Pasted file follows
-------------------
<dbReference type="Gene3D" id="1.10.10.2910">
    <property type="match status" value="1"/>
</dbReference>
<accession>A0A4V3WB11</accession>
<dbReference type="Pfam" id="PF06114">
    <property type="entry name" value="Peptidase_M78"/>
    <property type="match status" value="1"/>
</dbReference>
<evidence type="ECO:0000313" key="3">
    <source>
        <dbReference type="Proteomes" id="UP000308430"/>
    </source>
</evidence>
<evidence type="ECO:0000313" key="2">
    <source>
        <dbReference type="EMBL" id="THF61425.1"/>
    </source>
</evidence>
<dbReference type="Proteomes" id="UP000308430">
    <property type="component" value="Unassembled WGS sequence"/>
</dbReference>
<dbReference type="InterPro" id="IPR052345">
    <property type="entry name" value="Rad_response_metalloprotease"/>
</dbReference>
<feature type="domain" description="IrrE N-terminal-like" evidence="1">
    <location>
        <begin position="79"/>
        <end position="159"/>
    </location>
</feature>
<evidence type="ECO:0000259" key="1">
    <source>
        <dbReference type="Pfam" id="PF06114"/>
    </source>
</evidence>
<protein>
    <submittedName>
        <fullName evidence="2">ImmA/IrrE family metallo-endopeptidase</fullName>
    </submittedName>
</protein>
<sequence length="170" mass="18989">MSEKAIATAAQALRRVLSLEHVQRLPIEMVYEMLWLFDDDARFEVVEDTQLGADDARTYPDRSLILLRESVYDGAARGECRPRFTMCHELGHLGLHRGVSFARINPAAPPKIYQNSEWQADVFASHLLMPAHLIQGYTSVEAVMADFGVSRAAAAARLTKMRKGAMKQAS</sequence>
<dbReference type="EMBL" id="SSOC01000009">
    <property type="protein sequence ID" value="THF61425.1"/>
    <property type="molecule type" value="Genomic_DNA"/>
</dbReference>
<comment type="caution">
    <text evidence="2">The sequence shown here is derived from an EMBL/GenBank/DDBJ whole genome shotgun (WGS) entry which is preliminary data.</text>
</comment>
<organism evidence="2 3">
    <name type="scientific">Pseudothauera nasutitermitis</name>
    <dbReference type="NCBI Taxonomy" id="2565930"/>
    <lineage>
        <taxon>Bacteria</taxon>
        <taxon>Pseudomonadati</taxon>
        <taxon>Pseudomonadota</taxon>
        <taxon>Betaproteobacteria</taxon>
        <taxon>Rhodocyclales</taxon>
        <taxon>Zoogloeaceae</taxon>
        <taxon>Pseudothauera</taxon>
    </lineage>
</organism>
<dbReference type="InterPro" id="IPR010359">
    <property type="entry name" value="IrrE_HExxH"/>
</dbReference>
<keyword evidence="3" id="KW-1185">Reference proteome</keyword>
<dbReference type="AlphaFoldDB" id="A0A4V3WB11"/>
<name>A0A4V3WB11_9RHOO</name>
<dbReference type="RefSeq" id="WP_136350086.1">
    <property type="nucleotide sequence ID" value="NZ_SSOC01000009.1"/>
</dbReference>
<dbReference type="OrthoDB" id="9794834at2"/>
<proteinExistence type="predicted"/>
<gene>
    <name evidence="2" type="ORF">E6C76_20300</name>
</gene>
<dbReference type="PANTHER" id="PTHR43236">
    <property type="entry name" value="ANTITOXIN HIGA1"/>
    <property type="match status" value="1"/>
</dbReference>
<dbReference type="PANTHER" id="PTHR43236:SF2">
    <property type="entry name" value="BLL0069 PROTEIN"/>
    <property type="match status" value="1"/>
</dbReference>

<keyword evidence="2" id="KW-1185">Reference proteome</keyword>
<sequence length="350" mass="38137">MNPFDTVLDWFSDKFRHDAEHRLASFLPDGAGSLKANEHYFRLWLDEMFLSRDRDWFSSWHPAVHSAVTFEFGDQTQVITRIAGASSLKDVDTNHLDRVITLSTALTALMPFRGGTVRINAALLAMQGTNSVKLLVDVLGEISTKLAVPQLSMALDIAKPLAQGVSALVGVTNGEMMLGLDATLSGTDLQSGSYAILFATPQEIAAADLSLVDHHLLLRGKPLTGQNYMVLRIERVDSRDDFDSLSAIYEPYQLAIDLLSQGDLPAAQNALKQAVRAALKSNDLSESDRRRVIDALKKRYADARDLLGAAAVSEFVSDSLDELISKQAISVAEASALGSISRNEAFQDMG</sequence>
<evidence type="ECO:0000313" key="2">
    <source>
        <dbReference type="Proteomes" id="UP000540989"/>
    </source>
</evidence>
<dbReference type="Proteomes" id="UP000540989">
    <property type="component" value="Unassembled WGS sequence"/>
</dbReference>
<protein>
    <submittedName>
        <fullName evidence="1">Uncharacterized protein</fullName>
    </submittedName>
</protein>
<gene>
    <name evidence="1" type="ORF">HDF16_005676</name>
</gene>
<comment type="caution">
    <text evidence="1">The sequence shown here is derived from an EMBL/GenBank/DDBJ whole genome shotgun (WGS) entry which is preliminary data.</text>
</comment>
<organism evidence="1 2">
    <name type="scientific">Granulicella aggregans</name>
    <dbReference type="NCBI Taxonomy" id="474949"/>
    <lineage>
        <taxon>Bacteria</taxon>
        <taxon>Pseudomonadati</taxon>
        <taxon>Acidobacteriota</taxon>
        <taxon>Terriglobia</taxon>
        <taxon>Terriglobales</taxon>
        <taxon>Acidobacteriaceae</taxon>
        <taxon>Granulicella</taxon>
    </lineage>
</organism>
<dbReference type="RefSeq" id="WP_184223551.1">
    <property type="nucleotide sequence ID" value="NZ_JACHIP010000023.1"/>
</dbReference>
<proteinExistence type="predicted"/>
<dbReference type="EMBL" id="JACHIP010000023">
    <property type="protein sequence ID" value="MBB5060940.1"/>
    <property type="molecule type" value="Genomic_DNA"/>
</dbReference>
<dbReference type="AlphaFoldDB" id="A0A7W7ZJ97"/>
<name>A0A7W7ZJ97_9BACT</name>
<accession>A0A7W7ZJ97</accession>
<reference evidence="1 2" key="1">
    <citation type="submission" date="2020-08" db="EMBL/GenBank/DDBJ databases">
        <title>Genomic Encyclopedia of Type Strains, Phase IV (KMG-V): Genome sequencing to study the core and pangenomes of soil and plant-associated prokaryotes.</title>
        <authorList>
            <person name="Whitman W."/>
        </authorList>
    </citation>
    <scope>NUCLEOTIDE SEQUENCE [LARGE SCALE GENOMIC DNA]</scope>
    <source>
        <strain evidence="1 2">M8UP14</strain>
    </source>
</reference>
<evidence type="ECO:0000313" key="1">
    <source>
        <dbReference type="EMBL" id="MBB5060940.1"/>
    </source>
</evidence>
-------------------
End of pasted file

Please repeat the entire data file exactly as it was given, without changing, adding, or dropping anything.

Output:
<dbReference type="Gene3D" id="1.10.10.2910">
    <property type="match status" value="1"/>
</dbReference>
<accession>A0A4V3WB11</accession>
<dbReference type="Pfam" id="PF06114">
    <property type="entry name" value="Peptidase_M78"/>
    <property type="match status" value="1"/>
</dbReference>
<evidence type="ECO:0000313" key="3">
    <source>
        <dbReference type="Proteomes" id="UP000308430"/>
    </source>
</evidence>
<evidence type="ECO:0000313" key="2">
    <source>
        <dbReference type="EMBL" id="THF61425.1"/>
    </source>
</evidence>
<dbReference type="Proteomes" id="UP000308430">
    <property type="component" value="Unassembled WGS sequence"/>
</dbReference>
<dbReference type="InterPro" id="IPR052345">
    <property type="entry name" value="Rad_response_metalloprotease"/>
</dbReference>
<feature type="domain" description="IrrE N-terminal-like" evidence="1">
    <location>
        <begin position="79"/>
        <end position="159"/>
    </location>
</feature>
<evidence type="ECO:0000259" key="1">
    <source>
        <dbReference type="Pfam" id="PF06114"/>
    </source>
</evidence>
<protein>
    <submittedName>
        <fullName evidence="2">ImmA/IrrE family metallo-endopeptidase</fullName>
    </submittedName>
</protein>
<sequence length="170" mass="18989">MSEKAIATAAQALRRVLSLEHVQRLPIEMVYEMLWLFDDDARFEVVEDTQLGADDARTYPDRSLILLRESVYDGAARGECRPRFTMCHELGHLGLHRGVSFARINPAAPPKIYQNSEWQADVFASHLLMPAHLIQGYTSVEAVMADFGVSRAAAAARLTKMRKGAMKQAS</sequence>
<dbReference type="EMBL" id="SSOC01000009">
    <property type="protein sequence ID" value="THF61425.1"/>
    <property type="molecule type" value="Genomic_DNA"/>
</dbReference>
<comment type="caution">
    <text evidence="2">The sequence shown here is derived from an EMBL/GenBank/DDBJ whole genome shotgun (WGS) entry which is preliminary data.</text>
</comment>
<organism evidence="2 3">
    <name type="scientific">Pseudothauera nasutitermitis</name>
    <dbReference type="NCBI Taxonomy" id="2565930"/>
    <lineage>
        <taxon>Bacteria</taxon>
        <taxon>Pseudomonadati</taxon>
        <taxon>Pseudomonadota</taxon>
        <taxon>Betaproteobacteria</taxon>
        <taxon>Rhodocyclales</taxon>
        <taxon>Zoogloeaceae</taxon>
        <taxon>Pseudothauera</taxon>
    </lineage>
</organism>
<dbReference type="InterPro" id="IPR010359">
    <property type="entry name" value="IrrE_HExxH"/>
</dbReference>
<keyword evidence="3" id="KW-1185">Reference proteome</keyword>
<dbReference type="AlphaFoldDB" id="A0A4V3WB11"/>
<name>A0A4V3WB11_9RHOO</name>
<dbReference type="RefSeq" id="WP_136350086.1">
    <property type="nucleotide sequence ID" value="NZ_SSOC01000009.1"/>
</dbReference>
<dbReference type="OrthoDB" id="9794834at2"/>
<proteinExistence type="predicted"/>
<gene>
    <name evidence="2" type="ORF">E6C76_20300</name>
</gene>
<dbReference type="PANTHER" id="PTHR43236">
    <property type="entry name" value="ANTITOXIN HIGA1"/>
    <property type="match status" value="1"/>
</dbReference>
<dbReference type="PANTHER" id="PTHR43236:SF2">
    <property type="entry name" value="BLL0069 PROTEIN"/>
    <property type="match status" value="1"/>
</dbReference>

<keyword evidence="2" id="KW-1185">Reference proteome</keyword>
<sequence length="350" mass="38137">MNPFDTVLDWFSDKFRHDAEHRLASFLPDGAGSLKANEHYFRLWLDEMFLSRDRDWFSSWHPAVHSAVTFEFGDQTQVITRIAGASSLKDVDTNHLDRVITLSTALTALMPFRGGTVRINAALLAMQGTNSVKLLVDVLGEISTKLAVPQLSMALDIAKPLAQGVSALVGVTNGEMMLGLDATLSGTDLQSGSYAILFATPQEIAAADLSLVDHHLLLRGKPLTGQNYMVLRIERVDSRDDFDSLSAIYEPYQLAIDLLSQGDLPAAQNALKQAVRAALKSNDLSESDRRRVIDALKKRYADARDLLGAAAVSEFVSDSLDELISKQAISVAEASALGSISRNEAFQDMG</sequence>
<evidence type="ECO:0000313" key="2">
    <source>
        <dbReference type="Proteomes" id="UP000540989"/>
    </source>
</evidence>
<dbReference type="Proteomes" id="UP000540989">
    <property type="component" value="Unassembled WGS sequence"/>
</dbReference>
<protein>
    <submittedName>
        <fullName evidence="1">Uncharacterized protein</fullName>
    </submittedName>
</protein>
<gene>
    <name evidence="1" type="ORF">HDF16_005676</name>
</gene>
<comment type="caution">
    <text evidence="1">The sequence shown here is derived from an EMBL/GenBank/DDBJ whole genome shotgun (WGS) entry which is preliminary data.</text>
</comment>
<organism evidence="1 2">
    <name type="scientific">Granulicella aggregans</name>
    <dbReference type="NCBI Taxonomy" id="474949"/>
    <lineage>
        <taxon>Bacteria</taxon>
        <taxon>Pseudomonadati</taxon>
        <taxon>Acidobacteriota</taxon>
        <taxon>Terriglobia</taxon>
        <taxon>Terriglobales</taxon>
        <taxon>Acidobacteriaceae</taxon>
        <taxon>Granulicella</taxon>
    </lineage>
</organism>
<dbReference type="RefSeq" id="WP_184223551.1">
    <property type="nucleotide sequence ID" value="NZ_JACHIP010000023.1"/>
</dbReference>
<proteinExistence type="predicted"/>
<dbReference type="EMBL" id="JACHIP010000023">
    <property type="protein sequence ID" value="MBB5060940.1"/>
    <property type="molecule type" value="Genomic_DNA"/>
</dbReference>
<dbReference type="AlphaFoldDB" id="A0A7W7ZJ97"/>
<name>A0A7W7ZJ97_9BACT</name>
<accession>A0A7W7ZJ97</accession>
<reference evidence="1 2" key="1">
    <citation type="submission" date="2020-08" db="EMBL/GenBank/DDBJ databases">
        <title>Genomic Encyclopedia of Type Strains, Phase IV (KMG-V): Genome sequencing to study the core and pangenomes of soil and plant-associated prokaryotes.</title>
        <authorList>
            <person name="Whitman W."/>
        </authorList>
    </citation>
    <scope>NUCLEOTIDE SEQUENCE [LARGE SCALE GENOMIC DNA]</scope>
    <source>
        <strain evidence="1 2">M8UP14</strain>
    </source>
</reference>
<evidence type="ECO:0000313" key="1">
    <source>
        <dbReference type="EMBL" id="MBB5060940.1"/>
    </source>
</evidence>